This is another one for the kids to make. With a bit of luck you’ll have most of the ingredients in the cupboard – they don’t need cooking, just a bit of patience in leaving them long enough in the fridge to become firm. (You can substitute vanilla essence for the rum – for the kids.)
This old recipe bring back loads of memories as it’s the first dish I cooked a boyfriend back in the 60s when I flatted with a load of girls in Sydney. Despite the rather strange name and my limited cooking abilities, it actually tasted OK and he had the courage to marry me. His perseverance paid off though as, thankfully, I have improved both my recipe choices and abilities over the years.
My husband was brought up in Sydney and chokos hold a special place in his childhood memory – not a good one. Back then choko vines grew in many Sydney and Queensland backyards. My husband’s Irish grandmother, who had emigrated to Australia with her family in 1901 and settled in Queensland, loved them and used to send him around the neighbourhood collecting them. She would boil them and serve them with a white sauce. He said they were totally tasteless and hated them. I don’t know if she used them to make chutney, but this recipe might have made them taste a bit better.
When I was young the Christmas treat was a roast chicken this could involve killing, plucking and cleaning the bird and was a major job. There was no such thing as frozen chicken so the effort in cooking a chicken made it very special. From chicken we seemed to have moved onto turkey for Christmas, but it’s not everyone’s favourite, especially the dried out leftovers. I found this old 1968 roast duck recipe in the collection and I thought it might be of interest. It has Bread Sauce to go with it, something I’ve never tried. So maybe it’s time for a change and return to the 1960s!!!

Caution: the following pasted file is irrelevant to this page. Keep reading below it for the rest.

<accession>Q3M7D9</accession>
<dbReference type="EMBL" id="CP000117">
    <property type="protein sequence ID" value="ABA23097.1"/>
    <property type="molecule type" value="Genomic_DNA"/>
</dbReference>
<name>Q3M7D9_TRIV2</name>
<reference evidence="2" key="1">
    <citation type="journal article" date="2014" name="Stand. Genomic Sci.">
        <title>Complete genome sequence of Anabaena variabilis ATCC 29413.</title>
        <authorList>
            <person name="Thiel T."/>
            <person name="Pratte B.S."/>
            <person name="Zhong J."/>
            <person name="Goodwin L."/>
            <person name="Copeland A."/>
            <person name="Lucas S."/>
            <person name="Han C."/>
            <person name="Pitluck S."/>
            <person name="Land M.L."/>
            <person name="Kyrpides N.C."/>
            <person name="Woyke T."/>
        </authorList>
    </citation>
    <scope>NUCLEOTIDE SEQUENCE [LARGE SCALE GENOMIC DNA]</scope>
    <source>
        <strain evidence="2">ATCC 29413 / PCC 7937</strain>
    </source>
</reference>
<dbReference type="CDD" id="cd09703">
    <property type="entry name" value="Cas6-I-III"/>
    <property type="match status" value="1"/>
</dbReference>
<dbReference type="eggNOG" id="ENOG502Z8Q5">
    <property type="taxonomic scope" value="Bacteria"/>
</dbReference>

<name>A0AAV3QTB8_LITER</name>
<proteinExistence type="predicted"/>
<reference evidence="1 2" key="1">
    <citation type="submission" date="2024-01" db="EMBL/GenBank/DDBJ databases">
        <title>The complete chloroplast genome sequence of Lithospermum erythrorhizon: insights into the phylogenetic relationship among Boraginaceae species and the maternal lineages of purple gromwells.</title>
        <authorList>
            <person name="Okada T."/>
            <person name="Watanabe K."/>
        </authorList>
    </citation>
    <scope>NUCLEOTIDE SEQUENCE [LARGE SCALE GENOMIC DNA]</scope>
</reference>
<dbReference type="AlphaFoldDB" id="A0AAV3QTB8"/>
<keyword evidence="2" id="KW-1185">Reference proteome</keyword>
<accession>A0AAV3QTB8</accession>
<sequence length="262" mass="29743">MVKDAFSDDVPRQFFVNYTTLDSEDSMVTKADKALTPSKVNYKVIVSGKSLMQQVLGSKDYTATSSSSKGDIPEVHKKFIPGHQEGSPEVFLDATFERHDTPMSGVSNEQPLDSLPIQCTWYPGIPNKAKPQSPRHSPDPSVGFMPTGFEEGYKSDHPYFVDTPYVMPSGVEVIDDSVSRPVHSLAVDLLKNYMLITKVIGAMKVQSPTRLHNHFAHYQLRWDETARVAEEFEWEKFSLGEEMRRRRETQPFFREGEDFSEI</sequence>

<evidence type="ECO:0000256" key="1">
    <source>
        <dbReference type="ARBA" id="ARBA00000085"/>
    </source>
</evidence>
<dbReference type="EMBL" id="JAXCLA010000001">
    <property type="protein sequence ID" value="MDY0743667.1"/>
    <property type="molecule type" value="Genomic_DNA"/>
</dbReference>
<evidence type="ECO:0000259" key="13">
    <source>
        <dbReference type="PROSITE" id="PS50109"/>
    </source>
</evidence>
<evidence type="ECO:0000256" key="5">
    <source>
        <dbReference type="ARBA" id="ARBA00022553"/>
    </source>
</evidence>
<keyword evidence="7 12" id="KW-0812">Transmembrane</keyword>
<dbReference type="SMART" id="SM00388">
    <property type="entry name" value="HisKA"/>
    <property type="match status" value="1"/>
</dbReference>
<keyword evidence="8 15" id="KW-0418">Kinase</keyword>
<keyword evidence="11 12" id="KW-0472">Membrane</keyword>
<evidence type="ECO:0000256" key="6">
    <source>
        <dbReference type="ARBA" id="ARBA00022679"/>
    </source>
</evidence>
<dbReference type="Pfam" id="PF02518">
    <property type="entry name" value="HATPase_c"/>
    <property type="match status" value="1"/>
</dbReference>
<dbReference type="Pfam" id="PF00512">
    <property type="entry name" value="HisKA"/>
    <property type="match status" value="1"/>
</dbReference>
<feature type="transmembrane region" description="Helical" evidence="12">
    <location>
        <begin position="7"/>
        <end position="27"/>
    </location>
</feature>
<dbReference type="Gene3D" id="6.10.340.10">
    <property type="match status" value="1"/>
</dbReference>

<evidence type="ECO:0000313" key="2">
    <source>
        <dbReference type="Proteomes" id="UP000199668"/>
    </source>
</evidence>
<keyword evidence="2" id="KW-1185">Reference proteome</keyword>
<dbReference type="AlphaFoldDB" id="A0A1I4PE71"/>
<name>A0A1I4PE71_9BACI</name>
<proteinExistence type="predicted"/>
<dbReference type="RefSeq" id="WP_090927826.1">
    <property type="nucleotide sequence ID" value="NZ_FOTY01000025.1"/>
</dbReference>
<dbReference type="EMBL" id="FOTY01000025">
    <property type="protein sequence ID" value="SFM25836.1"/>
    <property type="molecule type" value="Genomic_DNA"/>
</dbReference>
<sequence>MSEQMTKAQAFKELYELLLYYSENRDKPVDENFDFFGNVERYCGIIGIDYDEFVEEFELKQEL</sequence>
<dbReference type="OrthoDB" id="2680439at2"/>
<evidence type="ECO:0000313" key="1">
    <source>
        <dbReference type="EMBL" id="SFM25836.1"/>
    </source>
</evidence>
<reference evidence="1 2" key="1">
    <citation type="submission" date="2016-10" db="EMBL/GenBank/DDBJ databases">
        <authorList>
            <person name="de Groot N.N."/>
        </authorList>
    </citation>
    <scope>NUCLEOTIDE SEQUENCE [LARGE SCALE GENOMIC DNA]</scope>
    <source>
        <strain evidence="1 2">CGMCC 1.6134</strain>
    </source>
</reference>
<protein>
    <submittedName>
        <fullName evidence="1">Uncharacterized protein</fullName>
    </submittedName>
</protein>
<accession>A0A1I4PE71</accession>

This is an old recipe of Mum’s that I’ve been making for years. I originally made it as a spread for toast, but it’s just as good on biscuits with drinks. It used to be a pain to make as you had to put it a mincer, which was messy and took ages, but now you just throw it in the blender. You can make it as chunky or fine as you like, my sister-in-law loves it and I try to remember to make it when she’s coming to stay.
Our family had a great picnic in the park last Sunday and my lovely 7 year old granddaughter and I made a Savoury Luncheon Slice* to share. On the same page as that recipe is this other slice of Mum’s which is also an old family favourite. The two us will have to make it for the next picnic.
*it’s already posted if you want to try it out
Australia Day is only a couple of weeks away and how better to celebrate it than with lamb, pavlova and lamingtons. The lamingtons take a bit of patience to make yourself, but are much better than the bought variety. The conversion for this old recipe of Mum’s is: 8oz = 250ml, 4oz = 125g and the 9in square cake tin = 23cm.